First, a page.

'No more politics': Victoria Mayor Lisa Helps not seeking re-election next year
After two terms and what will be eight years in office, Victoria Mayor Lisa Helps will not be seeking re-election come 2022.
While speaking with CTV News on Tuesday, Helps said that she's proud of the work she's accomplished alongside staff and council, but she's ready to pass on the mantle.
"I've really enjoyed this role for the last – it will be eight years – and being at the council table for 11 years," she said.
"There's still lots of work to do in this next year and I'm going to stay focused on that with my council and staff."
Helps says she'd already made the decision not to run for a third term before the 2018 election.
"Eight years at this pace and velocity is a lot," she said.
Victoria's 52nd mayor was first elected in November 2014, before being re-elected in 2018. Since then, she says she's happy to have watched the city grow and become more diverse.
She adds that she's happy with the work that has been completed on Victoria's new protected bike lanes over the past near-decade.
"I think most people will associate our work over these past eight years with the bike lanes, and certainly that's been a transformational project that people, I think, are starting to see the benefits of now that the network is built out," she said.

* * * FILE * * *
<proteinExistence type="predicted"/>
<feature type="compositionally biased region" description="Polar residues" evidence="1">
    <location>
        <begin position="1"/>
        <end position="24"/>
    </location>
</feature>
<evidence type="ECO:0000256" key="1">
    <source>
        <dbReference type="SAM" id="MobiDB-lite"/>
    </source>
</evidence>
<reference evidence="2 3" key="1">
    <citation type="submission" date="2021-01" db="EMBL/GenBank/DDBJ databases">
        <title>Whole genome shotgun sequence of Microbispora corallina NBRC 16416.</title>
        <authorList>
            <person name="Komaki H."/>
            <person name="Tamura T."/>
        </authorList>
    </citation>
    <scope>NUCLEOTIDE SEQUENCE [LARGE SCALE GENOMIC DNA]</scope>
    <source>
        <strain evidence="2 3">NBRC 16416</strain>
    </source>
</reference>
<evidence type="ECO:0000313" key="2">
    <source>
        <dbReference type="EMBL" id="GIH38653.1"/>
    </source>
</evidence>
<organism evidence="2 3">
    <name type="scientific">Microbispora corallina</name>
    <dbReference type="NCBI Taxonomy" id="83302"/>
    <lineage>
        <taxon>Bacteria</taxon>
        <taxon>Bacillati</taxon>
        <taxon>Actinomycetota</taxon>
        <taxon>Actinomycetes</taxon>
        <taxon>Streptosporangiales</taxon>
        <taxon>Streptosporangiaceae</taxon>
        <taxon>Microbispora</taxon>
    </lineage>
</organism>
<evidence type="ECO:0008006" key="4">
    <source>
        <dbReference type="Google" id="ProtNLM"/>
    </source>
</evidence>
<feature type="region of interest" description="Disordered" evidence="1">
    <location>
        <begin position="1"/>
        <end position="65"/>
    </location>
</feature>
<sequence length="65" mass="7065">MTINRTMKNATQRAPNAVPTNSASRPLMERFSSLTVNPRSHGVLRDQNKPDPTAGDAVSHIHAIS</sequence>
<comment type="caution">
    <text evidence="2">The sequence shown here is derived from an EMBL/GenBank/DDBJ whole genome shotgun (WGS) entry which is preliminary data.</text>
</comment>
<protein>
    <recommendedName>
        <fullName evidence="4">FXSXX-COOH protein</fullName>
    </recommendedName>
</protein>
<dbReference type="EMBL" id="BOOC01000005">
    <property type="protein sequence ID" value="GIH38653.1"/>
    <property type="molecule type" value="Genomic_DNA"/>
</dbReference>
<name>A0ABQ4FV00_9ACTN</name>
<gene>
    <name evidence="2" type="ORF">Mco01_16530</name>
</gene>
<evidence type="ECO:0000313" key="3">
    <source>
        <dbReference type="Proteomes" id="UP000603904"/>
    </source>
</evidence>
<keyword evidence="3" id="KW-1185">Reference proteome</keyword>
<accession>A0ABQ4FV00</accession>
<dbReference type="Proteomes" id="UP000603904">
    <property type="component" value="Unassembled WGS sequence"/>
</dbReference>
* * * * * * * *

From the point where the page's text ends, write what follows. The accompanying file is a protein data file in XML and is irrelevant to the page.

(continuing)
"I get so many emails from parents with young kids saying, 'I can't believe how easy it is to take my kids to daycare from Vic West to James Bay without even having to get in a car,'" said Helps. "Those are the types of improvements that are necessary. They're difficult, but they're necessary getting ready for the future."
In the meantime, Helps says recent plans are now in "staff's hands" to see through, such as the city's new climate plan, 'Go Victoria' plan, and newcomer strategy that will be unveiled soon.
Looking forward, she says the new year will be focused on housing, climate change and "creating a city where everyone belongs and is set for the future."
While Helps says she has no interest in pursuing politics in the future, she says that if she were to act as mayor again, she'd re-examine the downtown core and Inner Harbour.
She says she'd like to see Douglas Street be more pedestrian friendly, in the way that Government Street has become a "pedestrian priority" strip, and she'd like to see parking lots around the Inner Harbour turned into something new.
"Ship Point in particular," she said. "I think we can do much better as a city than having parking lots in the Inner Harbour."
Helps says there's plenty of work to complete before her term is done, but added, "no more politics."
"There's a lot of big projects to pull across the finish line before the next election, so I'll focus on that," said Helps.
"This has been a good run. I think we've done some really good work, but I have no political aspirations beyond the 11 years I would have spent working in this building here," she said, pointing towards city hall.